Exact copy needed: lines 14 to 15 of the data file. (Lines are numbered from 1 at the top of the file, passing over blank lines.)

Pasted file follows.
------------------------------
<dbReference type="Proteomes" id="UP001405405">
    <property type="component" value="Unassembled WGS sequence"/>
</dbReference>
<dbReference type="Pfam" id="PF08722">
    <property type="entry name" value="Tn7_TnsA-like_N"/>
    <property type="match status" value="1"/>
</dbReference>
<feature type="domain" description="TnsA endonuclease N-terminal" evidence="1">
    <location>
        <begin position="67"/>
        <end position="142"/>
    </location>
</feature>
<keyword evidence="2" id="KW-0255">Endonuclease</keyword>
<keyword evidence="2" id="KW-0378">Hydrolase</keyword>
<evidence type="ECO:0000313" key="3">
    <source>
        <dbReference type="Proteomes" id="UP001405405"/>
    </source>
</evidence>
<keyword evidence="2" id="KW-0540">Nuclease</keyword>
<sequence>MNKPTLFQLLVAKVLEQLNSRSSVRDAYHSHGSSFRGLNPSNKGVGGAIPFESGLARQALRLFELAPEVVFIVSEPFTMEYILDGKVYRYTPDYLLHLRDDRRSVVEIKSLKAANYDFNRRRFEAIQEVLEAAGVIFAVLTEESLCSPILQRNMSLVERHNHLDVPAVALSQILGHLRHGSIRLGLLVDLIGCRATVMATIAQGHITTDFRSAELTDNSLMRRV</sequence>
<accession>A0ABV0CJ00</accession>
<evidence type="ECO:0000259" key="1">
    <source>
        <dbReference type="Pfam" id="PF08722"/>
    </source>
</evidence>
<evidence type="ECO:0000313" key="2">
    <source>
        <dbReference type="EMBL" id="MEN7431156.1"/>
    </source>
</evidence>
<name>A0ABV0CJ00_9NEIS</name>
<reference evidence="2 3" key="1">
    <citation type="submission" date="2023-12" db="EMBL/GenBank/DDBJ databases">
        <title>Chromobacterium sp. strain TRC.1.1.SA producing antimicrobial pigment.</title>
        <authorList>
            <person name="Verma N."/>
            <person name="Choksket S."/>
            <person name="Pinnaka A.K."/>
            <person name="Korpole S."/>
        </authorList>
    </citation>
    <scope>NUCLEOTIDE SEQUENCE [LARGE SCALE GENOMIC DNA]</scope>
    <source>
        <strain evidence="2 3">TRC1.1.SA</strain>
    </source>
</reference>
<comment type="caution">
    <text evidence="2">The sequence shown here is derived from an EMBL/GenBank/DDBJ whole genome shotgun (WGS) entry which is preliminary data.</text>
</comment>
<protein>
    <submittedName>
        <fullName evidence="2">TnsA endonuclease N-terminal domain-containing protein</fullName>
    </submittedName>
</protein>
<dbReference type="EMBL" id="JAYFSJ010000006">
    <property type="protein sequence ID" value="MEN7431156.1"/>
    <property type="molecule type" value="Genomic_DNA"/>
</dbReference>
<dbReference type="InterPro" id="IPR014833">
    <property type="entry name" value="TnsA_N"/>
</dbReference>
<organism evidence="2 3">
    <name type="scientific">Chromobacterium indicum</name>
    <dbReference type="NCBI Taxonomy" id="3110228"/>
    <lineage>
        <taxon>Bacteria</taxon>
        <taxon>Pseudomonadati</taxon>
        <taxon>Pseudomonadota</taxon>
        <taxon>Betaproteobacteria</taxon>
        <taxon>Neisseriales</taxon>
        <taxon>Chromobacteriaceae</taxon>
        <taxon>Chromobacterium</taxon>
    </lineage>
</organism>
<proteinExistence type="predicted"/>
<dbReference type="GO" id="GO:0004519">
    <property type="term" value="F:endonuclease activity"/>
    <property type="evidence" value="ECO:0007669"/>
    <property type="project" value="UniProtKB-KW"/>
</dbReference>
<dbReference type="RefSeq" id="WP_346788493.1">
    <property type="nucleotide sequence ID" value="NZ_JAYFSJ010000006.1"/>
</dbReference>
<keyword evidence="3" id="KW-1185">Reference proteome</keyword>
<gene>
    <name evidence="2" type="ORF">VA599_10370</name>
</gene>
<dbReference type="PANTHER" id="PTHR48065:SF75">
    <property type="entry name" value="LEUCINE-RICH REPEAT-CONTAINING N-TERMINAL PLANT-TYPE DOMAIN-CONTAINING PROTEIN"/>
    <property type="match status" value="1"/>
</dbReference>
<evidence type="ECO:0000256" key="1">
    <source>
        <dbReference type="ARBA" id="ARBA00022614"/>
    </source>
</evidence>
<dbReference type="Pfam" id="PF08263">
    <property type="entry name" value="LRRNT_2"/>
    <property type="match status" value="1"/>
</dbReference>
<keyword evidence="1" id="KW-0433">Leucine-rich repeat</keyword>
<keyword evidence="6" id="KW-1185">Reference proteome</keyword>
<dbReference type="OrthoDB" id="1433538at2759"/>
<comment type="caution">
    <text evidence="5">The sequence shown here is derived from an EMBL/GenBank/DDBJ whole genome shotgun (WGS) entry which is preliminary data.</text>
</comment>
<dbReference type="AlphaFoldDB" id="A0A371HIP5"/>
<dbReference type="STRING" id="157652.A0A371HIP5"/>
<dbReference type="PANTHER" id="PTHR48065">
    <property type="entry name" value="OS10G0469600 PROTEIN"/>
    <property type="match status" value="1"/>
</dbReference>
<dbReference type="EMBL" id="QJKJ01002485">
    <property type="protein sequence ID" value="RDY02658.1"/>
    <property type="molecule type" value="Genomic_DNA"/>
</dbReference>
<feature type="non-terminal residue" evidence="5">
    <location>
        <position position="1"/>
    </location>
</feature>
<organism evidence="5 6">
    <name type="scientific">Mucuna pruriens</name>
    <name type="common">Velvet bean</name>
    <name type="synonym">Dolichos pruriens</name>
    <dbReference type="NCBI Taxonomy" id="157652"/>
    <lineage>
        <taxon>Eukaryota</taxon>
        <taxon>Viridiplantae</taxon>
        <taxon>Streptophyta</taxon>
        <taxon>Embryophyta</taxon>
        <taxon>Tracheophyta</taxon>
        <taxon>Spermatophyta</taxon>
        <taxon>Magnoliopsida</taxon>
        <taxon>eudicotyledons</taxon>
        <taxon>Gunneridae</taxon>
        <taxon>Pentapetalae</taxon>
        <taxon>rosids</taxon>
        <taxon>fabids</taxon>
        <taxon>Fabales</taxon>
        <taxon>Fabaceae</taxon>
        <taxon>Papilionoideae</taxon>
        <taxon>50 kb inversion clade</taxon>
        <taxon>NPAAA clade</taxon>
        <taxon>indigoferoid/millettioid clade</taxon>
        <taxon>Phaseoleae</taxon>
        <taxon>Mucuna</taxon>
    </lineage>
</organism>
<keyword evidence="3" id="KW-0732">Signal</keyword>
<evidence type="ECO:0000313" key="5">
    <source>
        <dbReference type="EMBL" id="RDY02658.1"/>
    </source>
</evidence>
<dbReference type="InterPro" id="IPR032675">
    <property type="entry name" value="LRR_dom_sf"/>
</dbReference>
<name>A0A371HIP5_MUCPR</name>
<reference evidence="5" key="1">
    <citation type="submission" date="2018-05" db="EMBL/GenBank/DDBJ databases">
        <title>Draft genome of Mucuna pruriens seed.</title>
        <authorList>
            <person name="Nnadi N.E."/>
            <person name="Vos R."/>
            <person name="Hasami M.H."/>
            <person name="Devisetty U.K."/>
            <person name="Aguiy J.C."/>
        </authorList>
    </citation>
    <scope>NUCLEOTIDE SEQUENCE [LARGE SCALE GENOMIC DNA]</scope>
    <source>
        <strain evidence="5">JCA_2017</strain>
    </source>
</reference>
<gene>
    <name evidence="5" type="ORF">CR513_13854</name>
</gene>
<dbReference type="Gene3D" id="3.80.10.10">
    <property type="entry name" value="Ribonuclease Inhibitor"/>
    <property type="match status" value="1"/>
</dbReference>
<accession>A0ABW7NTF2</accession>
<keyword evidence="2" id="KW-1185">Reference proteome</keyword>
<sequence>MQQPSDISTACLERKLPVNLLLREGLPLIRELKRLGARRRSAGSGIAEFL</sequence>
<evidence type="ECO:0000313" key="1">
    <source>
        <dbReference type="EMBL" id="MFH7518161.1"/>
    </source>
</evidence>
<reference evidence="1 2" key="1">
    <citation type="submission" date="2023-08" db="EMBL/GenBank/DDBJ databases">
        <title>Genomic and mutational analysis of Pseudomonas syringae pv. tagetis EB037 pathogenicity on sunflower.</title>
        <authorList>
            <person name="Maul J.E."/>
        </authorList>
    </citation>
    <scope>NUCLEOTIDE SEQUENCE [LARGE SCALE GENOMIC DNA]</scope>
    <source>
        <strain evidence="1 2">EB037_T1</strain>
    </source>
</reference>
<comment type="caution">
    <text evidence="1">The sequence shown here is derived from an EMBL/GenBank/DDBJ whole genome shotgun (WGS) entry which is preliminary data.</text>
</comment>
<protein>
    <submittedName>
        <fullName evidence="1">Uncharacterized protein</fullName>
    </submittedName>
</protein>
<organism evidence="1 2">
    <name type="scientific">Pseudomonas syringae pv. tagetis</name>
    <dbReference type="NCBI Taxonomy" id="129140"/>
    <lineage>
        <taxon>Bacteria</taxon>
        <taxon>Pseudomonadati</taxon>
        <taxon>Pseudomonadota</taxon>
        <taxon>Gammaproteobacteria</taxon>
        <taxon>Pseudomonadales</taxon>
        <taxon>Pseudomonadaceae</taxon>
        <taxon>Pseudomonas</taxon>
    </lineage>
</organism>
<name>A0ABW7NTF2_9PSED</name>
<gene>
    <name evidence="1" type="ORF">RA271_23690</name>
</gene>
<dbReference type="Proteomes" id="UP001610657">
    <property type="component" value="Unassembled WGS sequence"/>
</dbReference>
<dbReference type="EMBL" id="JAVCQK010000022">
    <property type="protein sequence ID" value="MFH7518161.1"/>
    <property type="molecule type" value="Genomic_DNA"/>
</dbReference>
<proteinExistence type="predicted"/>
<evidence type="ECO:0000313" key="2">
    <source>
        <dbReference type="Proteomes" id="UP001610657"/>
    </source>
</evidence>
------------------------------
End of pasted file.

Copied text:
<keyword evidence="2" id="KW-0255">Endonuclease</keyword>
<keyword evidence="2" id="KW-0378">Hydrolase</keyword>